Clinicians don’t spend much time thinking about such things—they focus on getting women pregnant, period—but some concede that cutting-edge technologies can create new risks while alleviating old ones. “We know we’ll have to convince some women that it’s not a good idea to wait that long, for them or their baby,” said William Schoolcraft, M.D., founder and medical director of the Colorado Center for Reproductive Medicine in Denver, one of the clinics on the forefront of egg-freezing research and practice. “We know it’s very delicate territory.” The average age of egg-freezing patients in his practice is around 36, but he has frozen eggs of women who are 40, the sort of career-minded patients, he concedes, who might not decide till age 50 or so that it’s time to have a baby. When that happens, he will require such patients to see a high risk–pregnancy specialist to find out if their bodies can withstand a pregnancy. Women of 50 or 55 may look supple and dewy, but half of all pregnant women over 45 experience severe complications, including gestational diabetes, premature labor, and preeclampsia (hypertension). “Yes, women will be able to have biological children at advanced ages,” said Schoolcraft, “but we still aren’t entirely comfortable with it.”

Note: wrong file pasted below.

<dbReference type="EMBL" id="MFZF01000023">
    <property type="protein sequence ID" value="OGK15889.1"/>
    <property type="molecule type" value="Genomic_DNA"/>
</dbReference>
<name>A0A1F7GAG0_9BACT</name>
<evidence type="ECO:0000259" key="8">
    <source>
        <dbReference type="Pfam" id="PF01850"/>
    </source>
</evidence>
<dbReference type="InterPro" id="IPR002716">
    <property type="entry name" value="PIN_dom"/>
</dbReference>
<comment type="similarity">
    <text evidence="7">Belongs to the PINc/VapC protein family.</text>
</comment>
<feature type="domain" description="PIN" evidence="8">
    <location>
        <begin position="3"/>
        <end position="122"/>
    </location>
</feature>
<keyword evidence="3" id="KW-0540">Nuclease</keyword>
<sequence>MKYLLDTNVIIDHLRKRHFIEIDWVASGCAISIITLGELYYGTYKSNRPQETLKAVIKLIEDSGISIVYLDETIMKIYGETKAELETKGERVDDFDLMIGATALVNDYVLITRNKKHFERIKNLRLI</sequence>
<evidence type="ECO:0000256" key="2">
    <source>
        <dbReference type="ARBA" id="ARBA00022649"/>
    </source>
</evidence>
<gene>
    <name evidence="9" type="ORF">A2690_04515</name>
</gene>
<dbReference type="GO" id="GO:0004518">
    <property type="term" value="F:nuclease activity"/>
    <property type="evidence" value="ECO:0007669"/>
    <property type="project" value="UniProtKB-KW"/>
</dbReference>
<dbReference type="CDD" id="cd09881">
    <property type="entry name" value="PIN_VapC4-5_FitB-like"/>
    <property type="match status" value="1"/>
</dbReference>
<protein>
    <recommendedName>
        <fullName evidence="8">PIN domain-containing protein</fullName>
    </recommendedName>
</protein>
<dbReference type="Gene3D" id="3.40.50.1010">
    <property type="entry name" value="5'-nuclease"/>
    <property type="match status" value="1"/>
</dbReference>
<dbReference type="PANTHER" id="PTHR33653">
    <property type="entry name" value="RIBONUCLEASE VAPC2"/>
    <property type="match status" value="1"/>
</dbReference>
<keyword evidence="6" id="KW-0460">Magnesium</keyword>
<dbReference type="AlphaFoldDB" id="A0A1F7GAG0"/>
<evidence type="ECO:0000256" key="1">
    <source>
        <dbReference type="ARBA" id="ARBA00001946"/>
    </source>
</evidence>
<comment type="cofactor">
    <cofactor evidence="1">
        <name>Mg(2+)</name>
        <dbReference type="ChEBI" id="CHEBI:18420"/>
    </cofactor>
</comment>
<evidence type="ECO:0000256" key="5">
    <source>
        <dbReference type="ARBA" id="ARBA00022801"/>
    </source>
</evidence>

On the eighth day of her hormone regimen, Leah has a routine ultrasound. She’s been feeling fine—much better than she’d expected considering the onslaught of hormones she’s been pumping into her system. But as the doctor runs the gel-covered sensor over her belly, she can tell from his face that there’s a problem. Instead of the ten or fifteen follicles she’d hoped would be readying to release eggs, there seem to be only five. Her vision gets blurry, and a sob rises in her throat. Later, in his office, Licciardi tells her gently that she might have to do another cycle in order to get enough eggs to make freezing worthwhile. That means another $15,000, another round of hormones, another month of anxiety. She had known all along that a significant percentage of women, even ones as young as she is, don’t respond well to the hormones. But she had put it out of her mind. “I’d begun to think I was one of the ones who’d sail through,” she says through tears in the taxi.
A day later, though still shaky, she has resolved to go on. Licciardi has explained that being less responsive to stimulating hormone can indicate difficulty getting pregnant at any age, so harvesting ten eggs in two cycles, while not optimal, will still increase her chances of having a baby down the road. Her dream of meeting the perfect man in a few years and effortlessly reproducing may never come true, but knowing now is better than living in a fantasy, she decides. Her mother has already said she will kick in for another cycle.
“I’m in this now, really in it,” Leah says, back in her office. A few hours ago she had injected the trigger medication that will release her eggs. Within 30 hours, she will be on a gurney under sedation, as the doctor extracts them and plunges the oocytes into the cryoprotectants. “Even if I have to do a third cycle, I will—when I get my bonus at the end of the year,” she says. “I’m determined to get enough eggs before it’s too late. It’s going to take more strength and more money than I thought, but I’ll make this work.”